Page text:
I was born and raised in Capetown, a beautiful seaside destination in South Africa where the beauty of nature was always an extension of my family home. After receiving a degree in Marine Biology at the University of Washington in Seattle I moved to New England for graduate school. It was there that I came to love the classic Cape Cod look of crushed seashell used on driveways and walkways.
When COVID hit, it prevented me from traveling and consulting in fisheries around the globe. I spent the summer renovating our property on Bainbridge Island and wanted to incorporate oyster shell in our landscape design. I was unable to source any shell locally so seized the opportunity to use my knowledge and relationship with local oyster farms to source and supply oyster shell to the Pacific NW.
When restaurants began demanding oysters in the half shell, many farms moved from filling mesh bags with their discarded shell - which they placed in the bays where oyster larvae could grow - to raising oysters in hatcheries to cater for the live market. This prevents the oysters from cementing to each other and allows them to grow individually. Many of these farms are now looking to reduce, recycle and reuse their discarded shells.
Crushed oyster shell is natural, beautiful, functional, and connects us to the ocean. The product can be used in areas where you would normally apply gravel, concrete, pavers or small stone - including courtyards, pathways, and driveways.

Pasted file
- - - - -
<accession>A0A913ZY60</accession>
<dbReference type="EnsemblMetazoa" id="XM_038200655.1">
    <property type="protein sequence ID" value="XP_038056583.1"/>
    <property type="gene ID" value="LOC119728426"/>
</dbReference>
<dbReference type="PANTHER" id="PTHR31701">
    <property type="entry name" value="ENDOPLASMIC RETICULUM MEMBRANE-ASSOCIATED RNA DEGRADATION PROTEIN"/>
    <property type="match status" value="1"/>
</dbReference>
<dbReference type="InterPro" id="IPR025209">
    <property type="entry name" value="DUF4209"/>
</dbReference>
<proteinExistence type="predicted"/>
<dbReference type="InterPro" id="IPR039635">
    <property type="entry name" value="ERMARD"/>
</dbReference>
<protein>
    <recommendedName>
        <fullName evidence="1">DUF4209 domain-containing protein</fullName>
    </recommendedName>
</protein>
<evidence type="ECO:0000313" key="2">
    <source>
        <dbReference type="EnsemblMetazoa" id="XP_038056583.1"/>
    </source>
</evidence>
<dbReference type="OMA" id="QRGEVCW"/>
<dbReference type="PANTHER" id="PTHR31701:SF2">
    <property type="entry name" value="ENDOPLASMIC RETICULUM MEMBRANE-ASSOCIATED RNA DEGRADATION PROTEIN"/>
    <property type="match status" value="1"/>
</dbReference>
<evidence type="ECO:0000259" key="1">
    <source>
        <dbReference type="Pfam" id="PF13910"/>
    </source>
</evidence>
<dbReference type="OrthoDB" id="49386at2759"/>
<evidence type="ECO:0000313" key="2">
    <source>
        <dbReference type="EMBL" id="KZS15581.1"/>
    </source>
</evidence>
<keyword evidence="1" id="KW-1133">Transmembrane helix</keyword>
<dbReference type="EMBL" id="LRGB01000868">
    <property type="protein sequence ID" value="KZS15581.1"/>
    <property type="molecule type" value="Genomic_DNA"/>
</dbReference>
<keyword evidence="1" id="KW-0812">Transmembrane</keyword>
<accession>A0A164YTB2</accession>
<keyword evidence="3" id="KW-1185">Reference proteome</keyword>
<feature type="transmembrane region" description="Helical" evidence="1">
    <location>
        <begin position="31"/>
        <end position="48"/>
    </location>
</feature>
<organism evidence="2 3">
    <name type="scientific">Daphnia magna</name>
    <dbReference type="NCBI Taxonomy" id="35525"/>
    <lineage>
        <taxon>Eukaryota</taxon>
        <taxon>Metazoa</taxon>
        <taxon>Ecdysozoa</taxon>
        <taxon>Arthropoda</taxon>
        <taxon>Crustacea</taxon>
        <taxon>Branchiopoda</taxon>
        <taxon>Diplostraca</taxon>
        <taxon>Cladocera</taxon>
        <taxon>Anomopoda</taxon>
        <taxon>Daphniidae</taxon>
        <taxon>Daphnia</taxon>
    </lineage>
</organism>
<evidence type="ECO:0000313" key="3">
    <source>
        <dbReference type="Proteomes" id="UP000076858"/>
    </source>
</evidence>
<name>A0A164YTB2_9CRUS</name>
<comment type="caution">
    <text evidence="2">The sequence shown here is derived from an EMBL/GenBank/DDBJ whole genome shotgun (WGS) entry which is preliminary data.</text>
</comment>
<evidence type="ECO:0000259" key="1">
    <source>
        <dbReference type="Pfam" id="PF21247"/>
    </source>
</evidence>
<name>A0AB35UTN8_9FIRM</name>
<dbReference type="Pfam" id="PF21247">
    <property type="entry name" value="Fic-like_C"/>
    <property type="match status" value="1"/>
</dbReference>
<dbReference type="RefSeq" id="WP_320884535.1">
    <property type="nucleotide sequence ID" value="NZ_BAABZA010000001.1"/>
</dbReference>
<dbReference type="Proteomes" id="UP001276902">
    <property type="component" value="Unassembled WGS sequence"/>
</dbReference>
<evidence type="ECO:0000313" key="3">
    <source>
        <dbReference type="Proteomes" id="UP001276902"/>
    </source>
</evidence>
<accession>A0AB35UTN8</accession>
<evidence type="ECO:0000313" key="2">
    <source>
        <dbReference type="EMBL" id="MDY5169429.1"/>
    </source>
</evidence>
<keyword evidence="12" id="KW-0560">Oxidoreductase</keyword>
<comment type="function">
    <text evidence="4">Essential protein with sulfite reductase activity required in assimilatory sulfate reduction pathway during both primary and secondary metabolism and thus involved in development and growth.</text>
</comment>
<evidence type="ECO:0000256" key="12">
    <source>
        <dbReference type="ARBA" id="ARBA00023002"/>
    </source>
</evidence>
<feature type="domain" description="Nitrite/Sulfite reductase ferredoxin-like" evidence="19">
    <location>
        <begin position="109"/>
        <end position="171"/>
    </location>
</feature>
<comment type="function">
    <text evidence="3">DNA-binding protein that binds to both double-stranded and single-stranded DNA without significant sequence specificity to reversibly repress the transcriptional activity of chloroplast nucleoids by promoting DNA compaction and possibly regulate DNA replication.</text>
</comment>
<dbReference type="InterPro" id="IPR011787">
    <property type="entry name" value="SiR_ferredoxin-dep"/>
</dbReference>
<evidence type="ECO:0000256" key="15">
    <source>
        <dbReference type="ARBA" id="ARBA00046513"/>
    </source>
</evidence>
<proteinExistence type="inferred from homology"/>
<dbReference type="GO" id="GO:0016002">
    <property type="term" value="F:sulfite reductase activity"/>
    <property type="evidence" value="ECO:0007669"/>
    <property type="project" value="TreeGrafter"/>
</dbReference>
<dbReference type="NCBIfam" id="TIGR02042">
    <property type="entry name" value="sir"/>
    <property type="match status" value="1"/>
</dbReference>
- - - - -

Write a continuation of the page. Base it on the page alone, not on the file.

Our sustainably harvested oyster shell provides excellent drainage, its porous quality allows rainwater to permeate into the ground. It also acts as a natural fertilizer enriching the soil with naturally occurring calcium carbonate found in the oyster shells helping to neutralize acidic soils. Oyster shell also keeps away garden pests including moles and slugs, and at the same time minimize weed growth.
Oyster farming is iconic to the Pacific Northwest. Native Americans harvested oysters for thousands of years. They used shells on paths to provide permeable and sturdy passageways Commercial oyster farming in the Puget Sound began in the mid1800s; it is now one of the largest producing areas in the U.S.
The shells are washed thoroughly and dried out over several seasons so there is no smell. Oyster shell ‘s shale like quality means it flakes after being crushed down. Once it has been compacted for path or walkways it is solid, stable and comfortable to walk on.
Shell paths and driveways are virtually maintenance free. It doesn’t develop ruts and holes like gravel as it will fill in on itself as the shell breaks down. With proper installation and compaction it will only require periodic replenishment.
Absolutely. We are very excited to work with local and sustainable oyster farms so that we can re-introduce this beautiful material back into the design and aesthetic of the Pacific Northwest, in much the same way it has become synonymous with the landscapes of Martha’s Vineyard, Nantucket and Cape Cod.